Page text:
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CNN NEWS:丰田汽车面临前所未有的危机

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Toyota's prince kind of got his crown knocked to the ground, but it could have been a lot worse. Toyota's president, Akio Toyoda, in front of a congressional hearing. He said he was sorry, a few times. But will apologies and promises to do better actually save Toyota's bottom line?

CNN senior correspondent Allan Chernoff has more.

ALLAN CHERNOFF, CNN SENIOR CORRESPONDENT (voice-over): When the chief executive of Toyota which had been revered for quality confesses to losing sight of safety, it's a concern to all drivers.

Akio Toyoda says his company was thinking too much about expansion, not enough about making safe cars.

AKIO TOYODA, PRESIDENT, TOYOTA: These priorities became confused. I intend to further improve on the quality of Toyota vehicles.

CHERNOFF: But promises may not be enough by Toyota owners who are shaken by reports of runaway cars, especially when the company's U.S. sales chief says recalls may not solve the problem.

REP. HENRY WAXMAN (D), CALIFORNIA: Do you believe that the recall on the carpet changes and the recall on the sticky pedal will solve the problem of sudden unintended acceleration?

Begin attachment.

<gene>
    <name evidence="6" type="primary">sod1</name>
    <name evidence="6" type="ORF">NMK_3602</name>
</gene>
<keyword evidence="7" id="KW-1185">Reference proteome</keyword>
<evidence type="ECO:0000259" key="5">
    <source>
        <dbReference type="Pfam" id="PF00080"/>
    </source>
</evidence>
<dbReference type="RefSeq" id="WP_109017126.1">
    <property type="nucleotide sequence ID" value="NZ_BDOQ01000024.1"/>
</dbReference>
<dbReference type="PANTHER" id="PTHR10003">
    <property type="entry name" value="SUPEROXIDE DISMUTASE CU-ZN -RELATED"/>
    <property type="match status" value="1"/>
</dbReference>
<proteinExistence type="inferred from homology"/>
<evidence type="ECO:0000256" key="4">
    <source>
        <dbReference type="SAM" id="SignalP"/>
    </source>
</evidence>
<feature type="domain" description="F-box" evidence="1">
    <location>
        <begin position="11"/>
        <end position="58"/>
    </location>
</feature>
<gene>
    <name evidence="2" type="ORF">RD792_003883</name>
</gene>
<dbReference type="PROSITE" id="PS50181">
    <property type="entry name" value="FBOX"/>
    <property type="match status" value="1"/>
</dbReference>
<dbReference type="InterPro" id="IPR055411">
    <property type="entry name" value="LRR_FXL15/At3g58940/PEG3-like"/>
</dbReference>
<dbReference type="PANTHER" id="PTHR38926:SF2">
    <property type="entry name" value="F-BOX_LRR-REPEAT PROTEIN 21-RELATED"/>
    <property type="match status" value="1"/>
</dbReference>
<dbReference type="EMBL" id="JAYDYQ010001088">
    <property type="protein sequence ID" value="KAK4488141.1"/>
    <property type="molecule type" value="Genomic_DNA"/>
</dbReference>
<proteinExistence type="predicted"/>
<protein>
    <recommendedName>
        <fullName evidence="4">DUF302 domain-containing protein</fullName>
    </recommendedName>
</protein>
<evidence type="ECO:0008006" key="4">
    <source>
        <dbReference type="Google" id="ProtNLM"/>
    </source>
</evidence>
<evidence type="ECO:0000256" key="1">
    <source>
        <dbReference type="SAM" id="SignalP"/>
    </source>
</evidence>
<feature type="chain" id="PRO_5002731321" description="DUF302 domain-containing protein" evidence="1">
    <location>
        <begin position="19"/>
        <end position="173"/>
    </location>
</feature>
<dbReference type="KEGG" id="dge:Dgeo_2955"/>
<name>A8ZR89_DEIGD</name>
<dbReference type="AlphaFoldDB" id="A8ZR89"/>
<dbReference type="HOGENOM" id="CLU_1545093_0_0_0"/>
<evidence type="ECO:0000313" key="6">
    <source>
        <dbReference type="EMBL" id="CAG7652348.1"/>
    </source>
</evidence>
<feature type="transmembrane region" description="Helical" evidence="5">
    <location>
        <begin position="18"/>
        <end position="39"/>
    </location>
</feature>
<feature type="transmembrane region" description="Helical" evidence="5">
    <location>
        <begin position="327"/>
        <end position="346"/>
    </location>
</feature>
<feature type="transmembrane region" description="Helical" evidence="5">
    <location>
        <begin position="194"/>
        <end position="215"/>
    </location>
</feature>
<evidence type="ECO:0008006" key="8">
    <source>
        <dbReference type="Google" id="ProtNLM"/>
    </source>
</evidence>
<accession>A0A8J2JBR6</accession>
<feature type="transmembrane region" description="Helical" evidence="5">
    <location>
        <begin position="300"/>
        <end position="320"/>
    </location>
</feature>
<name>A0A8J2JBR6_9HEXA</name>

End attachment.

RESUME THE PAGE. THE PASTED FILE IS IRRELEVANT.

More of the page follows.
UNIDENTIFIED MALE: Not totally.

CHERNOFF: Matta Freund drives one of Toyota's luxury vehicles, a Lexus.

MATTA FREUND, LEXUS OWNER: Our lease is going to be coming due. What other car could we get? Will I trust Toyota?

CHERNOFF (on camera): Do you?

FREUND: No. I don't trust them.

CHERNOFF (voice-over): Tony (INAUDIBLE) drives a Toyota taxi.

(On camera): Would you buy a Toyota for yourself right now?

UNIDENTIFIED MALE: To be honest, I wouldn't buy a Toyota now.

CHERNOFF (voice-over): It's an unprecedented crisis for the Japanese automakers say industry experts.

UNIDENTIFIED MALE: The company is not only damaged but the brand is being damaged also.

CHERNOFF: Toyota dealers say the vast majority of customers are remaining loyal to their brand.

BILL RINKER, TOYOTA SANTA MONICA: 95 percent, I would say, if I was to pull a number out, have been, you know, very positive. They've owned Toyotas before. They're not worried.

CHERNOFF: But Toyota dealers are worried. They're offering rebates and low financing, hoping to hold on to customers. Last month Toyota's U.S. sales slumped 16 percent even as the overall auto market rebounded. And now competing auto dealers are going all out to grab more Toyota customers.

 


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